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Movies  |  Reviews

12 Years a Slave

October 21, 2013  |  1:42pm
<i>12 Years a Slave</i>

On the heels of Lee Daniels’ The Butler comes 12 Years a Slave, another true-life tale that turns the lens on the African-American experience. Steve McQueen’s exquisitely filmed, harrowing chronicle recounts the dozen years that Solomon Northup (Chiwetel Ejiofor) spent as chattel in the Deep South with an unflinching eye that forces viewers to confront the horrors of slavery.

An educated, free family man from upstate New York, Northup is tricked into traveling south to Washington, D.C., with promises of a violin-playing gig in a traveling circus. There, he’s drugged, robbed, renamed Platt and sold into slavery. Without papers proving his status, any protestations only make things worse for him. Northup is advised especially to hide the fact that he can read and write.

Early on, Northup is beaten with a paddle until it breaks—the camera on the floor, focused on his face and holding there until you’re wincing with every stroke. The whole film beats to this rhythm of the slave industry, from the churn of the paddle steamer that transports Northup to the South, to the cutting and trimming of a cane crop, to Hans Zimmer’s percussive avant-garde score.

Northup’s first master is the kindly Ford (Benedict Cumberbatch), a preacher bothered by separating a hysterical mother named Eliza (Pariah’s Adepero Oduye) from her children but not enough to do anything about it. There Northup encounters the bully overseer, Tibeats (Paul Dano), and in an example of how McQueen doesn’t ever let up, sustaining a discomfiting tone during even milder moments, he juxtaposes Ford’s bucolic Bible study for his slaves with Tibeats’ belting a work song with an epithet in the title.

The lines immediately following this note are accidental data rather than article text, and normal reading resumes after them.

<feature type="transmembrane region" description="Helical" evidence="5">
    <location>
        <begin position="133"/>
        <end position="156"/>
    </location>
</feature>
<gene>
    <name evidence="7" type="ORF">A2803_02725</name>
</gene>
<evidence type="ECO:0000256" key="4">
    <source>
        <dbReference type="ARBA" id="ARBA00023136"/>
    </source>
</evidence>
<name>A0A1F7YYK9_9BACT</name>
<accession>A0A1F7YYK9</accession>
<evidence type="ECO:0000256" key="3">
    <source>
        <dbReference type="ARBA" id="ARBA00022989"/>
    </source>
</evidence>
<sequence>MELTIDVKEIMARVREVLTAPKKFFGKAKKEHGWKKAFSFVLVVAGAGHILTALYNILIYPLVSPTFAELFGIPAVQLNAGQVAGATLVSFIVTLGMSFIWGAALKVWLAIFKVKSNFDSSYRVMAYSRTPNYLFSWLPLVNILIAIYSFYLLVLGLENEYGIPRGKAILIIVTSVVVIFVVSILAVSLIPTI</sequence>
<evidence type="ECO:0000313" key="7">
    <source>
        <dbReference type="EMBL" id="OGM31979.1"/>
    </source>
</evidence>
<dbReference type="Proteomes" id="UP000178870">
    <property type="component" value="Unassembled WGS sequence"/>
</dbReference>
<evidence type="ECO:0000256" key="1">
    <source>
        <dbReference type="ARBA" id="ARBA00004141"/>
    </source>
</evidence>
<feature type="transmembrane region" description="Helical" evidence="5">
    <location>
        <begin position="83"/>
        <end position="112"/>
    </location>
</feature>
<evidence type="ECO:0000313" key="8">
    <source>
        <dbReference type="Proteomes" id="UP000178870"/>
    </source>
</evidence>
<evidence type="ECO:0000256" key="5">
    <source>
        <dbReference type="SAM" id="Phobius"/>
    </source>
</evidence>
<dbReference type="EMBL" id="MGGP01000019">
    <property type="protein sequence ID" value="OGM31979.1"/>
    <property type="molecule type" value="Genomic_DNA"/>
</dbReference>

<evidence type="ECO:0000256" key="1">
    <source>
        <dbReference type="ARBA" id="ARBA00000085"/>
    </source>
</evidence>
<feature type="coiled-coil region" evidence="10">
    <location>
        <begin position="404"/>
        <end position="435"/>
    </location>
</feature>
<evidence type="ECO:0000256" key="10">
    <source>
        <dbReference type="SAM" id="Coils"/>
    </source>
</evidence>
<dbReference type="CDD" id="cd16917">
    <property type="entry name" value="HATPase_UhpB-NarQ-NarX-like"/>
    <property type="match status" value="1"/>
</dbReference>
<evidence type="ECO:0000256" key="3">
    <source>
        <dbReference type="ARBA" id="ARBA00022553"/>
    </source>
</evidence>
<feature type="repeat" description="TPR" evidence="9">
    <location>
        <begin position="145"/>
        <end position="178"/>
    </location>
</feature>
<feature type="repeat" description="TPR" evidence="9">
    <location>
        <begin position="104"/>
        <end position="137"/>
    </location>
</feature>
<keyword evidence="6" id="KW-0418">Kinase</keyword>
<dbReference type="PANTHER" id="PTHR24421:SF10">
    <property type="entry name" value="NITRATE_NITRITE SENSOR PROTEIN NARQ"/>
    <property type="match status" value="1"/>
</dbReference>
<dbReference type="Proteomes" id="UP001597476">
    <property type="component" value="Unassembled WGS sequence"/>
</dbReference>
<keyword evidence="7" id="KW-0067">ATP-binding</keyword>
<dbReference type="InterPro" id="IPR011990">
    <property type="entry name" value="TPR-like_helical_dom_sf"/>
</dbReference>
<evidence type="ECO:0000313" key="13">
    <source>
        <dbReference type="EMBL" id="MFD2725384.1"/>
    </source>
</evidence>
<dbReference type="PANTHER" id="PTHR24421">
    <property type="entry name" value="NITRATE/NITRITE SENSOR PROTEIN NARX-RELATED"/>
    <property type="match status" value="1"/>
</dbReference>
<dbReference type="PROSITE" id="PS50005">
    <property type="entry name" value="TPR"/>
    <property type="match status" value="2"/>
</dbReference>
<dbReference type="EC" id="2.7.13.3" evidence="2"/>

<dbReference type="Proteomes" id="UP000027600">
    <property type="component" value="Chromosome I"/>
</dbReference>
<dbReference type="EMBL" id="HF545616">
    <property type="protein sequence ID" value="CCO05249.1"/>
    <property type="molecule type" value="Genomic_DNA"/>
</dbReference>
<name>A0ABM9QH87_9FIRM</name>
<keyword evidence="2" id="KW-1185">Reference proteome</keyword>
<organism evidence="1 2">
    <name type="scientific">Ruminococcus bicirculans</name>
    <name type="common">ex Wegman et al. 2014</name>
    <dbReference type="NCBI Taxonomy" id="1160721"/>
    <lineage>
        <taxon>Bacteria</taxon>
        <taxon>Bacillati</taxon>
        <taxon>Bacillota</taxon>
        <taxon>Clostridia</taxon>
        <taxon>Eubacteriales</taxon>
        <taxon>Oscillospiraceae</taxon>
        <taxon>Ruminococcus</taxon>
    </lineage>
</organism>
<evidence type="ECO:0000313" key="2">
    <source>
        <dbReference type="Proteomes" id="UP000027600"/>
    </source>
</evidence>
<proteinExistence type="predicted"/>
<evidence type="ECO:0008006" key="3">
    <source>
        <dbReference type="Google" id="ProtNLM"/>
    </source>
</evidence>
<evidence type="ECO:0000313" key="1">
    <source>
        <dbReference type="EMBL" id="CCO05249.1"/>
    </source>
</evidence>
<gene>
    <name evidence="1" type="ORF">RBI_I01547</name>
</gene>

Ejiofor brings imposing physicality and intimidating intellect to the role, and thus Northup poses a threat to his enemies—even if they can’t articulate it as such. Confronted by a slave who won’t blindly follow orders, Tibeats strings him up, and Northup hangs in a noose from a tree, toes slipping in mud, the sound of his choking mingling with the soft chatter of insects while life, including children playing, goes on around him.

It is awful to watch, and again McQueen doesn’t cut away, the minutes standing in for the hours Northup actually hangs there. But it’s also an example of how McQueen, along with his D.P. Sean Bobbitt and production designer Adam Stockhausen, composes even the most horrifying moments with a painterly eye, luxuriating in the lush southern landscape, each frame a work of art.

After this incident, Ford sells Northup to Epps (Michael Fassbender), a vile cotton farmer known for breaking his slaves. Fassbender, who’s also starred in McQueen’s Hunger and Shame, subtly reveals the self-loathing at work in his otherwise blustery character. He lusts after Patsey (Lupita Nyong’o), the best cotton picker on his plantation—she can load 500 pounds a day to Northup’s 200—but is simultaneously repulsed by his attraction, all under the hateful eye of his harpy wife (Sarah Paulson). So Patsey gets it from all sides. Her vicious beating, filmed in one long, unmerciful shot, is a devastating performance from an interesting actress (Mexican-born, Kenyan-raised, Yale-educated) in her debut role.

As nuanced as Cumberbatch and Fassbender are in their performances, though, their respective archetypes as kindly and cruel are clear-cut, and when producer Brad Pitt shows up on the scene as a Canadian abolitionist, he’s positively angelic, a downright savior—and white. (But then what other honest outcome could there be? This isn’t a Quentin Tarantino revenge fantasy, after all.)

12 Years a Slave is frequently masterful—in its fluid, novelistic chronology; in its transcendent aesthetics; in its insistence on making you not only look, but see, until you’re left breathless. It’s slightly deflating then, that the sum of the parts is less than the whole. After all that’s come before, the ending, for all its well-earned emotion, goes exactly as one would expect, with none of the distress underlying the rest of the film—and thus none of the visceral reaction either.

Director: Steve McQueen
Writer: John Ridley
Starring: Chiwetel Ejiofor, Michael Fassbender, Benedict Cumberbatch, Paul Dano, Garret Dillahunt, Paul Giamatti, Scoot McNairy, Lupita Nyong’o, Adepero Oduye, Sarah Paulson, Brad Pitt
Release date: Oct. 18, 2013

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